FAQs

Food waste accounts for eight per cent of the greenhouse gas emissions caused by humans. Around a third of the foods produced worldwide end up as waste. The average European discards around 100 kilogrammes of food each year. This is a remarkable level of waste, and not just from a financial perspective. Land, energy and a significant amount of water are required to produce this needlessly discarded food.

Plastic packaging prevents the wastage of food products and thus has a positive impact on climate change. It protects foods and enables the transportation and hygienic storage of foods and beverages. It also prolongs the shelf life of these products significantly. Particularly in areas of inadequate water quality, people are instructed to drink bottled water. PET bottles enable the secure, hygienic transportation of water in these countries.

Plastic is created from natural resources such as crude oil, natural gas, coal and cellulose. However, only around four per cent of the crude oil produced worldwide, and only certain chemical components, is used for the production of plastics.

ALPLA supports the development of bio-based plastics from renewable resources. Agricultural waste and wood, for example, are suitable for this. In addition to saving fossil resources, these plastics also offer very good properties (e.g. oxygen barrier function).

ALPLA also supports the idea of the circular economy with its own recycling plants and the processing of recycled materials into new packaging. Thanks to recycling, plastic becomes a valued substance for the industry. It prevents used packaging from ending up as waste in the environment or in landfills.

ALPLA does not use materials and substances such as PVC, plasticisers, bisphenol A (BPA) or heavy metals. These harmful substances are not used in drinks bottles, packaging for cosmetic or household products, or in closures.

Acetaldehyde is a naturally occurring substance found in the human body, in fruit and in alcoholic drinks. The substance has a pervasive, fruity-aromatic odour, which is why it is also used as a flavouring in the food industry.

PET bottles also contain acetaldehyde, however in concentrations far below the prescribed threshold. There are consequently no adverse health effects.

The carbon footprint of PET bottles is lower than that of some other types of drinks packaging. Indeed, disposable glass bottles generate ten times more greenhouse gases than reusable PET bottles. The reason for this is the high amount of energy required for the production of glass. Glass only begins to melt at temperatures of over 1,000°C.

Due to its low weight, PET is ideal for transportation: a one-litre PET bottle is around 90 per cent lighter than a 0.7-litre glass bottle. Up to 40 per cent fuel can be saved during transportation.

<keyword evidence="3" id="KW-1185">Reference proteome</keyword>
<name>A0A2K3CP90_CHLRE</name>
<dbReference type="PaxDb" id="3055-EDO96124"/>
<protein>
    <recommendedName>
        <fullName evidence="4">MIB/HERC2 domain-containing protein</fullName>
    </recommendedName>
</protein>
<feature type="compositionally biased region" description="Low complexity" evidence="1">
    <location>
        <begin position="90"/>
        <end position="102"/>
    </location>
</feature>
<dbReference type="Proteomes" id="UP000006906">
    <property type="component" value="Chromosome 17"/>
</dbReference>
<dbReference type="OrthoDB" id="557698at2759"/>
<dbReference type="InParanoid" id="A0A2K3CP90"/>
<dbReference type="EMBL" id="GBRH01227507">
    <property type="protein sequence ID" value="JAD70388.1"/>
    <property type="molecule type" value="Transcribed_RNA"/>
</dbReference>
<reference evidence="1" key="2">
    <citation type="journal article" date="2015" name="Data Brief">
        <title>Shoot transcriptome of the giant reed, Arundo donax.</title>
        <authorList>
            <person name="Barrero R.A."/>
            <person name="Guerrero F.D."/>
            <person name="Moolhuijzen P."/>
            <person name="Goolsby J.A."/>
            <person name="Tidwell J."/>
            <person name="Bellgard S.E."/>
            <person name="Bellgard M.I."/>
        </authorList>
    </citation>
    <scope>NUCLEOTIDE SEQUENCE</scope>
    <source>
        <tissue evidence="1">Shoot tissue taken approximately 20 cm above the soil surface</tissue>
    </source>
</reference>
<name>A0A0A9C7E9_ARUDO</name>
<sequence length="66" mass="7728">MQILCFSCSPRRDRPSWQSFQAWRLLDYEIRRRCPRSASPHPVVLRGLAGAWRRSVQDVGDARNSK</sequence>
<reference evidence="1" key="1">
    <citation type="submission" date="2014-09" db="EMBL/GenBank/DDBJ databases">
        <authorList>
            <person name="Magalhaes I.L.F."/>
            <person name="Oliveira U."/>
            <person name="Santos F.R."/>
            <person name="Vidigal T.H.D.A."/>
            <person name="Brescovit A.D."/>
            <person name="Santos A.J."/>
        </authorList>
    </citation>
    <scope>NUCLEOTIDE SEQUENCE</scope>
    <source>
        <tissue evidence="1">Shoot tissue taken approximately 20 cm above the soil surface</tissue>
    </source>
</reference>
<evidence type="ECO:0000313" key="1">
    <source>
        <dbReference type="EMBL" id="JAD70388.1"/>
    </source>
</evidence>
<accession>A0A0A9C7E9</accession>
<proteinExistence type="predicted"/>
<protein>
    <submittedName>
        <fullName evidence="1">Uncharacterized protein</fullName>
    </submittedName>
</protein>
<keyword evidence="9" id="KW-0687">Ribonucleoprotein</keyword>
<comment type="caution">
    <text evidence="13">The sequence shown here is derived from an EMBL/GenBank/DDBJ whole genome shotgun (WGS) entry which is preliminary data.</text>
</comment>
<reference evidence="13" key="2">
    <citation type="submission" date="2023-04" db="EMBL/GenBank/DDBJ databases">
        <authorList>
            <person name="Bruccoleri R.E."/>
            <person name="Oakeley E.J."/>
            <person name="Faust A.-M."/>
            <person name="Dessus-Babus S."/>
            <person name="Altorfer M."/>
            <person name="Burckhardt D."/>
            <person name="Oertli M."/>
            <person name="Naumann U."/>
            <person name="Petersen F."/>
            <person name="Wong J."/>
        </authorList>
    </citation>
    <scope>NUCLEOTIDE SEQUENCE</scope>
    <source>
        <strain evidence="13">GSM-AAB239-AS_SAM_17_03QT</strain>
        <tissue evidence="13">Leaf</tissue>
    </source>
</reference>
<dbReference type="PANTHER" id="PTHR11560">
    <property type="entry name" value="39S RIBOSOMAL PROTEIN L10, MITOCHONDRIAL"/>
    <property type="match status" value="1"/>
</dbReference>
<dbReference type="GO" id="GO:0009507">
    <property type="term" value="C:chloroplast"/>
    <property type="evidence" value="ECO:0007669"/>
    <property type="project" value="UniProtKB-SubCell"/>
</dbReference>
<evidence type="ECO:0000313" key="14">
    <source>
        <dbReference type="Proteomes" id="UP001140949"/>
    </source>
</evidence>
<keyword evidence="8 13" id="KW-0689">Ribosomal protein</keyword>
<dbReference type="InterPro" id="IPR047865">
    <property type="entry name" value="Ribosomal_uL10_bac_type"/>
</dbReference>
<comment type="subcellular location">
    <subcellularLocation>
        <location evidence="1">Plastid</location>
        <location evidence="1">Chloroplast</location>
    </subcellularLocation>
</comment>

Microplastic refers to small pieces of plastic with a diameter of less than five millimetres. Parts smaller than one micrometre (μm) are referred to as nanoplastic.

A distinction is made between primary and secondary microplastic. The former refers to small particles that are deliberately produced and used, such as those used in cosmetics products (toothpaste, exfoliating products, etc.). The latter is produced from the breakdown of plastic products, particularly when these end up in nature. Sunlight, sea salt, bacteria and abrasion accelerate the breakdown process. Depending on the type of plastic, this has different effects in the environment, which are not yet entirely understood. The abrasion of car tyres on roads and the washing of plastic-based clothing (outdoor textiles) are also sources of secondary microplastic.

ALPLA does not use any primary microplastic in its production. However, secondary microplastic may be produced when packaging ends up in nature. To prevent this, ALPLA is committed to the recycling of post-consumer materials. We also raise awareness of this among our employees through special training and activities.

Plastic, and in particular PET, can be recycled very effectively. The material can be reprocessed many times without any significant loss in quality. In countries with appropriate collection systems, plastic packaging is largely collected and recycled: PET collection rates were 91.8 per cent in Germany and 73.2 per cent in Austria in 2016.

ALPLA is also committed to the recycling of HDPE, which will become more popular in the future.

As a company with its own recycling plants, we look very positively on initiatives to increase collection rates. We also call for more information to be provided to consumers in order to improve the quality of the materials collected. Plastic packaging is not useless waste once it has been used, but is a valuable raw material for industry.

ALPLA operates its own recycling plants: PET Recycling Team with two sites in Austria and Poland, and in the form of joint ventures in Mexico and Germany. The annual capacity of these facilities is around 60,000 tonnes of food-grade rPET. The technology has now become so sophisticated that the production of rPET at Wöllersdorf (Austria) generates only one tenth of the greenhouse gas emissions of virgin materials. Recycling therefore has enormous potential and can play a major role in achieving global climate targets.

We have over 25 years of experience in the processing of recyclable materials into new packaging solutions. We are happy to advise and support our customers to help them achieve their sustainability targets.